Assistant Professor, School of Information Studies
Member of the Faculty of Graduate and Postdoctoral Studies and thereby authorized to supervise theses.
My background includes extensive experience in academic libraries and a senior coordinating role in provincial library consortia, focusing on post-secondary libraries in British Columbia and Alberta. In these roles, I worked with library staff at all levels, partners in other library networks, government staff and vendors in emerging areas of information services by and for post-secondary institutions.
Many people know me for my activism in information policy. In the area of open access I participate in national and international policy consultations, such as the process leading to the Canadian Institutes of Health Research’s Policy on Access to Research Outputs and more recently the UK’s consultations on the most recent Research Councils UK open access policy. I also help other information professionals to participate through my library associations and other networks, by providing information and occasionally drafting letters or responses to policy consultations.
My interests in the area of information policy include the political economics of information. One example of a topic in this area is media democracy. A healthy democracy needs educated, informed citizens who are actively engaged. Who owns and controls the information sources that the public relies on? What about the channels of information to politicians – who gets to influence public policy? How does media democracy fit with the recently formed Open Government Partnership, and vice versa? There are many decisions to be made on the road to open and transparent government, and I believe that the knowledge of information professionals will be critical to ensure that the imminent potential for a radically expanded democracy comes to fruition.
The title of my dissertation, Freedom for scholarship in the internet age, encapsulates the current focus of my research on open access and transformative change in scholarly communication. What I mean by transformative change is change from the current economically unsustainable system that seems to prioritize profit, often at the expense of researchers, readers, students, and university funders, to an affordable system that prioritizes research and the public good.
Research methods is an area of interest for me, and the methods that I have used with success range from quantitative (surveys, economic analysis and modeling) to qualitative (interviews, focus groups) and combinations (verbal protocol or the talk-aloud method). It may be of interest that my first two peer-reviewed publications began as work for my MLIS!
My philosophy is that the basic premise that we can make decisions that work at a practical level while fulfilling important social goals can be applied to many areas in information studies. As a teacher and academic supervisor, I like to encourage and support students to explore their own passions, questions and research methods once the basics have been covered.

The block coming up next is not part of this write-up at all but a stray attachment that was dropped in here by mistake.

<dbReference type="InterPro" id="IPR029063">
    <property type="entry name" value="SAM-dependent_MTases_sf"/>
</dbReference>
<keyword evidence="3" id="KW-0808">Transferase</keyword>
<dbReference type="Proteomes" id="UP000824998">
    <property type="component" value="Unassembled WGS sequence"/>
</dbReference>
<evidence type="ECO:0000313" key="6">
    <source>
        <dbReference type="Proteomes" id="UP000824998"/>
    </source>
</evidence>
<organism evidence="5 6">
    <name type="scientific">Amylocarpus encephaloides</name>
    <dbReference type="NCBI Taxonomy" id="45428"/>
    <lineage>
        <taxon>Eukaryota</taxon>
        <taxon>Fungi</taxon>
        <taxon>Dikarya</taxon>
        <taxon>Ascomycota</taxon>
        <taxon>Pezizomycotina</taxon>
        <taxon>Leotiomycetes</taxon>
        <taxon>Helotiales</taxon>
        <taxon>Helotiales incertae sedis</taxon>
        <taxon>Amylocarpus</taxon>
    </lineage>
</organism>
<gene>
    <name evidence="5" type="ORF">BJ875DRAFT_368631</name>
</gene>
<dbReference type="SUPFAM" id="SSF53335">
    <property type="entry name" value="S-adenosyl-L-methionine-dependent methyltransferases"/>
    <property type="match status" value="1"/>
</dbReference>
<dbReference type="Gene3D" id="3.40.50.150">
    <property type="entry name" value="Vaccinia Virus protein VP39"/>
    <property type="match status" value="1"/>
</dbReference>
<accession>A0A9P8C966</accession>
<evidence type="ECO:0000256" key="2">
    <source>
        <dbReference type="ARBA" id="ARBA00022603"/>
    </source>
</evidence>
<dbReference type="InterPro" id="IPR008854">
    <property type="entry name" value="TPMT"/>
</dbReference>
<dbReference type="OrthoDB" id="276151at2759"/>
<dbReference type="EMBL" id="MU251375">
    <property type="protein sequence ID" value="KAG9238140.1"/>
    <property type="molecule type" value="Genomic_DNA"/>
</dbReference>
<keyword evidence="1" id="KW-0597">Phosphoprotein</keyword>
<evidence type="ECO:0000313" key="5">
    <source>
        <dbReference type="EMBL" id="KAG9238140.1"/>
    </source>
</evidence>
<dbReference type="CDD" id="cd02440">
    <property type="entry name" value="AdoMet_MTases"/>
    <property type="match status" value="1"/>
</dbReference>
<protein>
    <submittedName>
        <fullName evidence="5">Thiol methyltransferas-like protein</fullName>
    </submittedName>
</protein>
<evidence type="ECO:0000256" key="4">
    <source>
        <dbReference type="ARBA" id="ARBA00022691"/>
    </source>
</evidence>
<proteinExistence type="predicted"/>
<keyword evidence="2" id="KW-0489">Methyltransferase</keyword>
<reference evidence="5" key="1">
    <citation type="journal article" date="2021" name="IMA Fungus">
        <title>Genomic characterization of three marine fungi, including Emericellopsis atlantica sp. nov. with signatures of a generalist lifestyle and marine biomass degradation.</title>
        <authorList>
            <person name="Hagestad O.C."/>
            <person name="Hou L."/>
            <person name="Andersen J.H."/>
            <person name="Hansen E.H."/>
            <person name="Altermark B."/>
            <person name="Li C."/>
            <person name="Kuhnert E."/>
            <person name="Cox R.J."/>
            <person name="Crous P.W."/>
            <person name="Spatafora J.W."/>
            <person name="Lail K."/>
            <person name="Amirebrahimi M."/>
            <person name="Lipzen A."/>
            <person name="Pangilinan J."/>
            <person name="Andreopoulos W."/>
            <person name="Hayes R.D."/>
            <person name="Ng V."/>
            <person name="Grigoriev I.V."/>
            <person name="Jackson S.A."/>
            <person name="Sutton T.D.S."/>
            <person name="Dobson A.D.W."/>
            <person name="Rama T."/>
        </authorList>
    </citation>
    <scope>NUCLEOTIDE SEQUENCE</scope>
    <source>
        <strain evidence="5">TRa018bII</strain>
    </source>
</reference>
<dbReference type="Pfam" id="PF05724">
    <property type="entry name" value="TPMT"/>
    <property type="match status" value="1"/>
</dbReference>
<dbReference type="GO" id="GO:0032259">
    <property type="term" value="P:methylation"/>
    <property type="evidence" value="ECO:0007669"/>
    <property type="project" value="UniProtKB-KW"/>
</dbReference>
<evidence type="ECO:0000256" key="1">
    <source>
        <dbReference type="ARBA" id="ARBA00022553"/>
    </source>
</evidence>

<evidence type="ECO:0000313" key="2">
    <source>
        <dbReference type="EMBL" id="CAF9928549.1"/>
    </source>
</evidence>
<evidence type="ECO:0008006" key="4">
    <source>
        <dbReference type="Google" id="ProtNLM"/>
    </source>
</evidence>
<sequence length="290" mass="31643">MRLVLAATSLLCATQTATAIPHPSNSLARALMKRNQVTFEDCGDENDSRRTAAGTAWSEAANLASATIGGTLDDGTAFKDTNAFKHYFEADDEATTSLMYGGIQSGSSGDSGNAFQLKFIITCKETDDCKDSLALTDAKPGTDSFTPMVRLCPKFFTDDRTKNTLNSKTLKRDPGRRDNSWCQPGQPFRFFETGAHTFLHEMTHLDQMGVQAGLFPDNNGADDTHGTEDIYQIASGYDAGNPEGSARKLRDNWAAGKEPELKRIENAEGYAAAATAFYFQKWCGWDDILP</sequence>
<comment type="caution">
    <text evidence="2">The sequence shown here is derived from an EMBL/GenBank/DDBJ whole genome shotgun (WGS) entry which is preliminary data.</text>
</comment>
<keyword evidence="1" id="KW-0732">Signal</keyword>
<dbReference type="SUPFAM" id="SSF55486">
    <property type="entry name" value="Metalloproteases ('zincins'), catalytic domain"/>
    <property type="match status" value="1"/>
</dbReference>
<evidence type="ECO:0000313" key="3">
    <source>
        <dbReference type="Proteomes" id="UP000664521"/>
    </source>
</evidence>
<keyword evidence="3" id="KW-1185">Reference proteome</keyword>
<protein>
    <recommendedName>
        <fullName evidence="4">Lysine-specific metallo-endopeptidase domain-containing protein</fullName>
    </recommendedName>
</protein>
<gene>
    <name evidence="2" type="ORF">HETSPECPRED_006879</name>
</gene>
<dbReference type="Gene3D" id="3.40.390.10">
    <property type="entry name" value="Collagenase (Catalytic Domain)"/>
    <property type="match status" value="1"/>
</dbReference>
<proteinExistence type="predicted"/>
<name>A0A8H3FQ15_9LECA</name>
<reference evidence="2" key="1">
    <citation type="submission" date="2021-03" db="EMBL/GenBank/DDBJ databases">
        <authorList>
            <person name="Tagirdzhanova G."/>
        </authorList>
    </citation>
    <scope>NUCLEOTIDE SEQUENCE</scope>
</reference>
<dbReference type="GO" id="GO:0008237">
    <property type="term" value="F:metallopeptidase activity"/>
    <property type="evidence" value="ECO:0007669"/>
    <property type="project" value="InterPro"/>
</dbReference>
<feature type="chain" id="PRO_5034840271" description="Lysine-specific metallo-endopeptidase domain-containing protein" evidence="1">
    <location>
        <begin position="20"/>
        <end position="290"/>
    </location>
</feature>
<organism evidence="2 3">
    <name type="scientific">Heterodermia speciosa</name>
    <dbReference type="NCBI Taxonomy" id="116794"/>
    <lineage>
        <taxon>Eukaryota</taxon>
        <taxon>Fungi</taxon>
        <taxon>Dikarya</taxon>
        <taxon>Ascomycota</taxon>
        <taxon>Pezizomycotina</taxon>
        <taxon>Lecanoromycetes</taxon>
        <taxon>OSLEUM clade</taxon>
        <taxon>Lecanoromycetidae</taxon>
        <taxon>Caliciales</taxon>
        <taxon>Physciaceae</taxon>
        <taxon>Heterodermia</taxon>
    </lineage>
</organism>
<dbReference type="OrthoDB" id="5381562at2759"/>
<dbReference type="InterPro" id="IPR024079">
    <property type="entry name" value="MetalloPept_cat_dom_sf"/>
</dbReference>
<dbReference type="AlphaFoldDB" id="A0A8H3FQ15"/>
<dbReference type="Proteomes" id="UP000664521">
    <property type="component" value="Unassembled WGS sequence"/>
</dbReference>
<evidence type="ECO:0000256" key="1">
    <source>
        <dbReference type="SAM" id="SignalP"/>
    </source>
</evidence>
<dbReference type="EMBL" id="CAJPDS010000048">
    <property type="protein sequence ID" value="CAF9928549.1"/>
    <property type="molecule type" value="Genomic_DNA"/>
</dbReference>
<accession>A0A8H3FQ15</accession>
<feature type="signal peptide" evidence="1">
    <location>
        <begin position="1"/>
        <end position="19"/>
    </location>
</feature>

University degrees2012 PhD, Simon Fraser University School of Communication
1998 Master of Library and Information Studies, University of Alberta
1978 Bachelor of Arts (with distinction), University of Alberta, Psychology Major
Fields of interest
- The “open” movements – open access, open government, open knowledge
- Scholarly communication
- Information policy
- Political economics of information
- Copyright and licensing
- Media democracy
- Research methodology
Courses taughtISI 5164 Information Policy and Government Publications
ISI 5163 Policy Economy of Information
ISI 5162 Global Information & Communication Policy
Selected publications and presentationsBook
Morrison, Heather. (2009). Scholarly communication for librarians. Chandos Publishing: Oxford.
Morrison, Heather (2013). Economics of scholarly communication in transition. First Monday, June 2013
Don Taylor, Heather Morrison, Brian Owen, Kumiko Vézina, and Andrew Waller. (2013). Open access publishing in Canada: current and future library and university press supports. Publications.Devon Greyson, Kumiko Vézina, Heather Morrison, Donald Taylor & Charlyn Black. (2009)University supports for open access: A Canadian national survey. Canadian Journal of Higher Education 4:3. http://ojs.library.ubc.ca/index.php/cjhe/article/view/472
Morrison, Heather. (2005) The implications of usage statistics as an economic factor in scholarly communications, in Fowler, David, Ed. Usage Statistics of E-Serials. Haworth Press.
Morrison, Heather. (1999). Online catalogue research and the verbal protocol method. Library Hi Tech 17:2, pp. 197-206.
Morrison, Heather. (1997). Information literacy skills: exploratory focus group study of student perceptions. Research Strategies 15:1, pp. 4-17.
Selected Non-Peer-Reviewed Publications
Morrison, Heather. (2005-) The Imaginary Journal of Poetic Economics. Scholarly blog.
- Dramatic growth of open access (2004) – quarterly series highlighting macro-level growth of open access, including open data and quick reference versions and commentary
Morrison, Heather (2011). Information feudalism, or knowledge for all? Preconference Panel, Association of Internet Researchers Conference, Seattle, October 2011.
Morrison, Heather. (2010). The role of the research library in an emerging global public sphere. Keynote, LIBER Annual Conference June 2010, Aarhus, Denmark.
Morrison, Heather. (2010). Freedom for scholarship in the internet age. OCULA Spotlight, Ontario Library Association Conference February 25, 2010